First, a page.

No one can predict the future. But as our global stockpile of graphs and data grows, we're getting better at hazarding guesses. So, from soaring global temperatures to plunging poverty, that's exactly what we'll attempt. Here are five charts that tell us what we can expect in the coming year.

The world economy will grow – slowly

Global GDP is expected to rise in 2016, but only by 2.7%, according to The Economist. Forecasts have recently dropped due to intensifying debt levels in emerging markets and financial contractions in Brazil and Russia. There has also been weaker output in most of the world’s biggest economies, including the United States and China. This chart shows the expected growth by region for the coming year.

Extreme weather will hit food production

About 25% of all damage caused by natural disasters happens in the agriculture sector, according to the UN’s Food & Agriculture Organization. And the sector is about to be further troubled by El Nino, the weather phenomenon currently pushing up surface temperatures in the tropical Pacific. So what does increasing heat mean for global food production in 2016? This map shows how desertification will affect crop yields and livestock around the world between now and 2050.

Women will still earn less than men

The World Economic Forum’s Global Gender Gap Report 2015 states that the economic gap between men and women globally will not close before 2133. This chart shows that despite a steady increase in women’s wages, their current worldwide average only equals what men were earning 10 years ago. It also shows that while the year 2016 is likely to see a continued rise in women’s wages, growth will be slow – twice as slow as men’s wages.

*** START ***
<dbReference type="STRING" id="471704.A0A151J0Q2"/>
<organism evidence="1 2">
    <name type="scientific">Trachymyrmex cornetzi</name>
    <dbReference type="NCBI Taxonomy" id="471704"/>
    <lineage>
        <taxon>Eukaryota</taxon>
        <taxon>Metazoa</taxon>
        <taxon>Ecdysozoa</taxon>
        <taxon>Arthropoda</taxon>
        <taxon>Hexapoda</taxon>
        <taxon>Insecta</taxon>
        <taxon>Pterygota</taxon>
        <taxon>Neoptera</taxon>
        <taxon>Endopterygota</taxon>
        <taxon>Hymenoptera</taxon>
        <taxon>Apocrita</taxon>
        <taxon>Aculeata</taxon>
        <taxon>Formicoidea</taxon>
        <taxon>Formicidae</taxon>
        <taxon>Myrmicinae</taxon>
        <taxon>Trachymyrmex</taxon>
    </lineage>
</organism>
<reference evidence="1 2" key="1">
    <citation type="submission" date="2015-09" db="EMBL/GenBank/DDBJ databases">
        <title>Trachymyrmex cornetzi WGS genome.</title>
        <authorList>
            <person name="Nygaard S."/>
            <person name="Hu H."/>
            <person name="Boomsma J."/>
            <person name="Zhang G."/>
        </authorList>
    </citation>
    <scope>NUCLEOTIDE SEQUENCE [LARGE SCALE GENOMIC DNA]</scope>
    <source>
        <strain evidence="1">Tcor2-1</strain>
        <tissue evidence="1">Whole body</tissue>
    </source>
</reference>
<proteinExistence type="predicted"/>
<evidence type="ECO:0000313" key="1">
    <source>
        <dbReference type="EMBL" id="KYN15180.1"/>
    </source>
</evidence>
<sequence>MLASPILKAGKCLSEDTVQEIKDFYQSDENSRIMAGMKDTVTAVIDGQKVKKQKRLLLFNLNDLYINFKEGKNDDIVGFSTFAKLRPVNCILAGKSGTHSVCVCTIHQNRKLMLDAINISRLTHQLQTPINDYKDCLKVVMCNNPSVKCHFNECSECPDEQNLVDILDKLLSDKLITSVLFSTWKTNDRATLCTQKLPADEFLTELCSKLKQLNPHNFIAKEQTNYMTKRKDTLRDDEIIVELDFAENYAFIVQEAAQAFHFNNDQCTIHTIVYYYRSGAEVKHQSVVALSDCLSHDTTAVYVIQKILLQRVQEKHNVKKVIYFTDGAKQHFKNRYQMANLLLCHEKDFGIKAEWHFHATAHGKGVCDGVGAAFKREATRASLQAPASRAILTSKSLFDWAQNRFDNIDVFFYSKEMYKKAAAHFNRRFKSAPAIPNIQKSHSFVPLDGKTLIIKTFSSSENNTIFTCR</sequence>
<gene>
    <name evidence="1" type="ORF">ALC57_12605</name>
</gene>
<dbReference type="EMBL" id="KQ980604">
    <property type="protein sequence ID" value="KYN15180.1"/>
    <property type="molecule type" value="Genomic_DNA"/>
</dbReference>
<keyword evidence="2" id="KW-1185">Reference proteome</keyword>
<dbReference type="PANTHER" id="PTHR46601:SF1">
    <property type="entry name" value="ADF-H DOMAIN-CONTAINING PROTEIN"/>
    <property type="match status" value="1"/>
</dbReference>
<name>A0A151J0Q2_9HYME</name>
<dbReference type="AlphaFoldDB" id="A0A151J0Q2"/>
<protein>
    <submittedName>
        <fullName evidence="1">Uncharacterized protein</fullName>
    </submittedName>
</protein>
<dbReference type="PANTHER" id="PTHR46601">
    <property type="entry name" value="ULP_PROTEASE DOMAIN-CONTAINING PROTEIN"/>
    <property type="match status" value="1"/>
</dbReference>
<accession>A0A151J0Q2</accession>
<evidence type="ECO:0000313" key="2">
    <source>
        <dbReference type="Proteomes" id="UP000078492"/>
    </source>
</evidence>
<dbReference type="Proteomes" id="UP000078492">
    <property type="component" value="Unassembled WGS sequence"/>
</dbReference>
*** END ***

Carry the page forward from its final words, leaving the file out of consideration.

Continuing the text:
Poverty levels will keep plunging

The number of people living in extreme poverty has fallen dramatically over the past two decades, from 1.9 billion to 836 million, with most of that reduction taking place after the year 2000. There are fewer hungry people, too: in the early 1990s, 23.3% was going hungry; while between the years 2014 and 2016, the proportion is expected to dip to 12.9%. The list below shows how much poverty levels are expected to have fallen by the beginning of 2016, with sub-Saharan Africa forecast to see the most dramatic improvement.

The world will heat up fast

Our current global target of 2C is too optimistic, according to the latest scientific research. No fewer than five meteorological institutions have released their predictions as to how much the world will heat up before 2030 if our current efforts to curb greenhouse gas emissions continue. The numbers range between 2.7C and as much as 3.7C, leaving our previous ambition of 2C in the dust. It gets worse: according to the UN, if we don't act now on global warming, temperatures could rise by as much as 4.8C.

Author: Anna Bruce-Lockhart is an editor at the World Economic Forum

Image: REUTERS/Kim Kyung-Hoon